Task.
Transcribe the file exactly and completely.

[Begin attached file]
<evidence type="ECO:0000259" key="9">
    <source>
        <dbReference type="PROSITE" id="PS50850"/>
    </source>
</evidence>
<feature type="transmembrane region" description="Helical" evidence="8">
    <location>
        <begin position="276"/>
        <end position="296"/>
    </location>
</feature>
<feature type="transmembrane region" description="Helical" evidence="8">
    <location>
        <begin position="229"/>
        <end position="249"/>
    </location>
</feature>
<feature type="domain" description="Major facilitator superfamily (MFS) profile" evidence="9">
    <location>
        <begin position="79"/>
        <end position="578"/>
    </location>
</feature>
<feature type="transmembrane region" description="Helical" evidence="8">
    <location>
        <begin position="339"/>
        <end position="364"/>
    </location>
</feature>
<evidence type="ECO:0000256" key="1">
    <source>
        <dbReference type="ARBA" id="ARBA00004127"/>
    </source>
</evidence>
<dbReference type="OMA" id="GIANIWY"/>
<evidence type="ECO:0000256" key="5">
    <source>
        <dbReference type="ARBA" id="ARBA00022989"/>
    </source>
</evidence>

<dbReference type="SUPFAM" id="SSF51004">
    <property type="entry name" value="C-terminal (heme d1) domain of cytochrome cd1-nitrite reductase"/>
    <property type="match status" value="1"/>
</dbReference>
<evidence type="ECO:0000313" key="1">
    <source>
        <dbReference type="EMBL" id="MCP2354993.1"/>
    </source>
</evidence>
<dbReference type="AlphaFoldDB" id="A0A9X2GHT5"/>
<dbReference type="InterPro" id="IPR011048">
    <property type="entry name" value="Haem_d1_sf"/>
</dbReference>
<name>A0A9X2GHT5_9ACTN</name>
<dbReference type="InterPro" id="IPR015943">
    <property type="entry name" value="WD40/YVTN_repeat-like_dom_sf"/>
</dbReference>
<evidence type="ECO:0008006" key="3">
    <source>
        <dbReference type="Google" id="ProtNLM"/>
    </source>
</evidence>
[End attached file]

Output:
<evidence type="ECO:0000259" key="9">
    <source>
        <dbReference type="PROSITE" id="PS50850"/>
    </source>
</evidence>
<feature type="transmembrane region" description="Helical" evidence="8">
    <location>
        <begin position="276"/>
        <end position="296"/>
    </location>
</feature>
<feature type="transmembrane region" description="Helical" evidence="8">
    <location>
        <begin position="229"/>
        <end position="249"/>
    </location>
</feature>
<feature type="domain" description="Major facilitator superfamily (MFS) profile" evidence="9">
    <location>
        <begin position="79"/>
        <end position="578"/>
    </location>
</feature>
<feature type="transmembrane region" description="Helical" evidence="8">
    <location>
        <begin position="339"/>
        <end position="364"/>
    </location>
</feature>
<evidence type="ECO:0000256" key="1">
    <source>
        <dbReference type="ARBA" id="ARBA00004127"/>
    </source>
</evidence>
<dbReference type="OMA" id="GIANIWY"/>
<evidence type="ECO:0000256" key="5">
    <source>
        <dbReference type="ARBA" id="ARBA00022989"/>
    </source>
</evidence>

<dbReference type="SUPFAM" id="SSF51004">
    <property type="entry name" value="C-terminal (heme d1) domain of cytochrome cd1-nitrite reductase"/>
    <property type="match status" value="1"/>
</dbReference>
<evidence type="ECO:0000313" key="1">
    <source>
        <dbReference type="EMBL" id="MCP2354993.1"/>
    </source>
</evidence>
<dbReference type="AlphaFoldDB" id="A0A9X2GHT5"/>
<dbReference type="InterPro" id="IPR011048">
    <property type="entry name" value="Haem_d1_sf"/>
</dbReference>
<name>A0A9X2GHT5_9ACTN</name>
<dbReference type="InterPro" id="IPR015943">
    <property type="entry name" value="WD40/YVTN_repeat-like_dom_sf"/>
</dbReference>
<evidence type="ECO:0008006" key="3">
    <source>
        <dbReference type="Google" id="ProtNLM"/>
    </source>
</evidence>